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Traditions and Customs − for Employees

Today, only very few Austrians wear traditional Austrian clothes every day. They neither eat Wiener Schnitzels, nor yodel and dance the Vienna Waltz all the time. Almost nobody in Austria knows “The Sound of Music” and there are even people who cannot ski. So, what really makes Austria special? What traditions and customs are characteristically Austrian?

Source: WoGi – Fotolia.com

What you Need to Know

  • Austria is a democratic republic – Austrians elect their own government.
  • Women and men have the same rights and duties – they decide themselves on how to lead their lives.
  • Common forms of salutation: Most people say “Grüss Gott”, “Guten Tag”, or more familiarly “Servus” when they meet. Normally, people shake hands, but amongst friends, cheek kissing, beginning with the left cheek, or hugging are common practice.
  • “Danke” is often used to say “thank you”. It is normal in Austria to thank people courteously for kindnesses.
  • Typical dishes: Schnitzel, Schweinsbraten (roast pork), Geselchtes (smoked meat), Backhendl (fried chicken), Gulasch (Hungarian stew), etc. which doesn’t mean that there are no exquisite vegetarian or vegan dishes to choose from.
  • Tipping: In restaurants, bars, cafés or other eateries, it is customary to tip the person serving you. The same goes for taxi drivers and many other personal services.
Helen Chan, Professorin am Institut für Elektronenmikroskopie und Nanoanalytik (FELMI)

Graz has an Old world charm in the nicest sense of the word. Over the Christmas holidays walking around the city is rather like stepping into a Christmas card depicting scenes from bygone centuries. This is clearly a place where traditions are upheld and revered. The Christmas lights are magical.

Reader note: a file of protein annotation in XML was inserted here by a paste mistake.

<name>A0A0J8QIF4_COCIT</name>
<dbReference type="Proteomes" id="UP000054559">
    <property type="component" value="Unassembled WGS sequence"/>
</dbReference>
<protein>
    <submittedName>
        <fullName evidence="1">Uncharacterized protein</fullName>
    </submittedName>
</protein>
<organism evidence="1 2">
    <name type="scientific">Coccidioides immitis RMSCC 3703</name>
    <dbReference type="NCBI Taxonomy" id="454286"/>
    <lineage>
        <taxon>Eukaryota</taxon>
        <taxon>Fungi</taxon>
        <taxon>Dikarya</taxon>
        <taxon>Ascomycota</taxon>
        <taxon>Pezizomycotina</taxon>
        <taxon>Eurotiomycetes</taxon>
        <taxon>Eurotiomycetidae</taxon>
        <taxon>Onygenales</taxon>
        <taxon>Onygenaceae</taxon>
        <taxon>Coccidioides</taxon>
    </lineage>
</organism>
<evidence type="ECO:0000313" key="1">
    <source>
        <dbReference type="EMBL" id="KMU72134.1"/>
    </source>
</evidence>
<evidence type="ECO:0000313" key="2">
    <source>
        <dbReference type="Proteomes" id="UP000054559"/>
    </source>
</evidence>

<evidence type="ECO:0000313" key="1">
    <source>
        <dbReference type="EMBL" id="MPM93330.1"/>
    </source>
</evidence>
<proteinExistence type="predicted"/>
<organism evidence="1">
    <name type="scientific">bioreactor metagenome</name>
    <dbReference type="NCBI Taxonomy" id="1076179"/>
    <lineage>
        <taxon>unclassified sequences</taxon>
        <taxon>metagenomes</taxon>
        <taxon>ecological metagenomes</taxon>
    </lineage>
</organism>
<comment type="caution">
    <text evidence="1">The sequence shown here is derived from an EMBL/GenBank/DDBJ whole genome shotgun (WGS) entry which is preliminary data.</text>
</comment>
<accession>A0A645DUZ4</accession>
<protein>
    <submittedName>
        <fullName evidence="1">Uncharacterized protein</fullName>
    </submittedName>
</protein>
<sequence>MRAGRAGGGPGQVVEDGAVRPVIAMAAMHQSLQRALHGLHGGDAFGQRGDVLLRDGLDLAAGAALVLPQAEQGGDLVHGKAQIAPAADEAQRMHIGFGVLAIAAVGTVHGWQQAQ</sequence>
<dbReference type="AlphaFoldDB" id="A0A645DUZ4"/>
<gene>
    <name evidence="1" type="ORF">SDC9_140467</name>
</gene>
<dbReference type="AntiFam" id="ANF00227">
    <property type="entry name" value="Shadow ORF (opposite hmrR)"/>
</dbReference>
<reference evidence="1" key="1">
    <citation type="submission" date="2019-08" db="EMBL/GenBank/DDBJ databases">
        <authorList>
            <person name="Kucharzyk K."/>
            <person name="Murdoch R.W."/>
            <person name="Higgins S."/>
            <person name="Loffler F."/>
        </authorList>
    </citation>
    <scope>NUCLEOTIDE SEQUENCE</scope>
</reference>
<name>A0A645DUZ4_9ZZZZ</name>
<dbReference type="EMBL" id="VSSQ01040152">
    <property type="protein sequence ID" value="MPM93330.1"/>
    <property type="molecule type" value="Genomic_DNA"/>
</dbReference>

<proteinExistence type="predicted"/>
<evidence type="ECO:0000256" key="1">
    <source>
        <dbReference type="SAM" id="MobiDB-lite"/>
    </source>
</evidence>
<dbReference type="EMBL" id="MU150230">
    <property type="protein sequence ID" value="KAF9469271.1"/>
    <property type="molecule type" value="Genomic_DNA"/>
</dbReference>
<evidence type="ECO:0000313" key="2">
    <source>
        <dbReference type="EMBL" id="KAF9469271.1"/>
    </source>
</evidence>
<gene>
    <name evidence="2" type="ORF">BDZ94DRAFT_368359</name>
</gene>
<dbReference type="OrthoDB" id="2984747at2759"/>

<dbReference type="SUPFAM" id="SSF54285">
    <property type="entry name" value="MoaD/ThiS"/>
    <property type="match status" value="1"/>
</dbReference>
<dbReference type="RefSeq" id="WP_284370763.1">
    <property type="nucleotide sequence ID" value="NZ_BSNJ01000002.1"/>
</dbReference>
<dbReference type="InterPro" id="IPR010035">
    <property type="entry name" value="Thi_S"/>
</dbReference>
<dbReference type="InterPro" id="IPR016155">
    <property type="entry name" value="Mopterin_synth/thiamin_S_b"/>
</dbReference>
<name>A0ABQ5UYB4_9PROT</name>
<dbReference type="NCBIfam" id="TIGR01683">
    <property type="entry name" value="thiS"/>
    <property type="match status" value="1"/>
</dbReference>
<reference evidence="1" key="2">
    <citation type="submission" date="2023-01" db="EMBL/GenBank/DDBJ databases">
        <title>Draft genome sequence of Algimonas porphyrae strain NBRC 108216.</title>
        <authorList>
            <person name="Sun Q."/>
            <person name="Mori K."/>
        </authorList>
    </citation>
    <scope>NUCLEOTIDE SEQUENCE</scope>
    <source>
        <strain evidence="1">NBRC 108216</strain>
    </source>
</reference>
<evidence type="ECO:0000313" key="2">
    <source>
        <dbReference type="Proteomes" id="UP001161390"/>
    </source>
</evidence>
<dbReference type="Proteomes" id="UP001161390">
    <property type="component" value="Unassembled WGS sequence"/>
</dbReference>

The Typical Austrian

Austrians are said to

  • have an extreme sense of hierarchy,
  • discuss ideas and incidents directly and frankly,
  • attach great importance to punctuality and to intensely dislike having to wait for someone,
  • be cheerful and to tease each other, without intending to be offensive,
  • be polite and only address other people with the more familiar “du” and by their first names after a certain time,
  • mostly attach importance to people’s (academic) titles,
  • moan and complain a lot, without really meaning it,
  • open doors for a lady and help her into her coat (mostly older generations),
  • be basically willing to compromise and to readily agree to intermediate solutions,
  • love sweets such as Kaiserschmarrn as a main course, 
  • be proud of their skiing stars.